Experts Move Away From Antibiotics for Sinusitis
By Anna Wilde Mathews
Sinus infections are among the most common and aggravating medical conditions, diagnosed in about 31 million Americans each year. And for most patients, treatment has long included an antibiotic.
Now, medical experts are pushing for a less-aggressive approach. About 21 percent of antibiotic prescriptions for adults in the U.S. are for sinusitis, even though studies show the drugs often do little or no good. Short-term sinusitis can be caused by either a bacterial infection, which may respond to treatment with antibiotics, or a viral infection, which doesn’t. Doctors believe the overwhelming majority of cases begin as viral infections, and less than 2 percent of those turn into bacterial infections.
The American Academy of Otolaryngology – Head and Neck Surgery, which represents ear, nose and throat specialists, issued new guidelines last year for treating sinusitis. Among these: Doctors generally should wait 10 days before even considering an antibiotic. If the sinus sufferer is feeling better by then, the bug is almost surely a virus, and antibiotics would be of no use.
But if the problem lasts more than 10 days, chances are good it is bacterial. At this point, if the patient’s illness is relatively mild, the guidelines leave it up to the doctor to decide between prescribing an antibiotic or monitoring the patient for as much as another week.
Some patients, and their doctors, might not be willing to wait. Keisha Herbin Smith knew what she wanted when she called her doctor’s office last month about symptoms including congestion, a headache and a runny nose. Herbin Smith, a 30-year-old research coordinator from Woodbridge, Va., asked the nurse for an antibiotic to head off a full-blown sinus infection, so it wouldn’t ruin a long- planned weekend at the beach. An antibiotic “just makes you feel better sooner,” says Herbin Smith, who got her prescription and enjoyed her vacation, and later went to see her doctor when she returned.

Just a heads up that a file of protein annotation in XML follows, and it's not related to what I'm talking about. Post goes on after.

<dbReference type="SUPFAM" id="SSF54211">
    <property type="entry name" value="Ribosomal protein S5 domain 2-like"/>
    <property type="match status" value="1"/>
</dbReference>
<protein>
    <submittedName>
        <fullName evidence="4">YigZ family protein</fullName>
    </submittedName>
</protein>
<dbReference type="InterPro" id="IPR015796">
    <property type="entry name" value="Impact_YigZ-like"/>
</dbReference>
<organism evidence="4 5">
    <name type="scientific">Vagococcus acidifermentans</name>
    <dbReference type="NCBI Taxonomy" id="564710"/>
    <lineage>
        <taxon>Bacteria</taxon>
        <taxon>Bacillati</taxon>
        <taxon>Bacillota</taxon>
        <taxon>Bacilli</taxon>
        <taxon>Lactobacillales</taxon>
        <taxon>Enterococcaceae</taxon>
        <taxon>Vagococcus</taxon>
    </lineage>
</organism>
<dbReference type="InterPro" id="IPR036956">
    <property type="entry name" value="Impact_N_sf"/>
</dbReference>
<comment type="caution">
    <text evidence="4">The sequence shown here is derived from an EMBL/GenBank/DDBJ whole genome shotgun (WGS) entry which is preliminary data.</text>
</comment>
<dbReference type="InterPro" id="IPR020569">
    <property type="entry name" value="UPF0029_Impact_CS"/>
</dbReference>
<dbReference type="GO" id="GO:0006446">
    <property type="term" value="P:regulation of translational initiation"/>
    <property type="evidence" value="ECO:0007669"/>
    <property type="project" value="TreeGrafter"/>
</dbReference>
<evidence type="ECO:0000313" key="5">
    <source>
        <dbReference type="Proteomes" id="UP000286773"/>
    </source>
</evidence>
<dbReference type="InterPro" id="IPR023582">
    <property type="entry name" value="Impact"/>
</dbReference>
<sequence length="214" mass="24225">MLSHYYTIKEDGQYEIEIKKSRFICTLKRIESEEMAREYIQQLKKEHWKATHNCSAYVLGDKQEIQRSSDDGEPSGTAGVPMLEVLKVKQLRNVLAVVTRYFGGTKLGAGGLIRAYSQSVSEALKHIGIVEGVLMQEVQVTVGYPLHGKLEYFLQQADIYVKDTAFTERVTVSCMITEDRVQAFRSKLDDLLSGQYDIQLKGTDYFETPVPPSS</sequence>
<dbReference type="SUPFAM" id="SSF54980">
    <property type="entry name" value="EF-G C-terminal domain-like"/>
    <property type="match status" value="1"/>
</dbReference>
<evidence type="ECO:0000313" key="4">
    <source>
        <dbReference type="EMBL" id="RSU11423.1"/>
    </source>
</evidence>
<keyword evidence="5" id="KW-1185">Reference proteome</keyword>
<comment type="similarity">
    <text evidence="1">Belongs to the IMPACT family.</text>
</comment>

Studies have shown that antibiotics may help at least some people with bacterial infections feel better faster. An analysis of 13 previous studies, performed for the academy to gather evidence for the new guidelines, found that 87 percent of sinusitis patients who took antibiotics felt better after seven to 12 days. But among patients who didn’t take the drugs, 73 percent felt better by that point.
And the drugs have drawbacks. The analysis’s lead author, Richard Rosenfeld, found that 25 percent of sinusitis patients who got antibiotics had side effects such as gastrointestinal problems, skin rashes or headaches. By contrast, among sinusitis sufferers who didn’t take the drugs, 14 percent also had such problems. Widespread use of antibiotics is also blamed for the emergence of resistant bacteria.
“Certainly, the path of least resistance is to write an antibiotic,” says Bradley Marple, a professor at the University of Texas Southwestern Medical Center in Dallas and a co-author of the new guidelines. Marple says he has gotten more comfortable in recent years with treating relatively mild sinus infections without the drugs. He says he sits down to discuss options with each patient.
Some patients are adjusting to drug-free treatments. Wendi Woolley, a graduate student at the University of Alabama, says her doctor recently gave her a saline rinse rather than an antibiotic for her sinus problem. “I don’t want to take a chance” on possible drug side effects, she says.
Other medical authorities want to go even further than the academy’s guidelines to minimize the use of antibiotics in treating sinusitis. An analysis by international researchers published in the Lancet medical journal in March said the drugs “are not justified even if a patient reports symptoms for longer than seven to 10 days.” That’s because the way doctors typically diagnose sinusitis, based on symptoms, isn’t typically enough to determine which patients will benefit from antibiotics, the authors concluded.
Still, habits are hard to break. Daniel Merenstein, director of research programs for family medicine at Georgetown University, knows the arguments against antibiotics as well as anyone; he’s a co- author of the Lancet analysis that recommended against their use. Merenstein says he nevertheless often prescribes an antibiotic for a patient after a week of difficult and worsening sinus symptoms, rather than waiting 10 to 17 days. “I think it’s a patient expectation,” he says.
Originally published by The Wall Street Journal.
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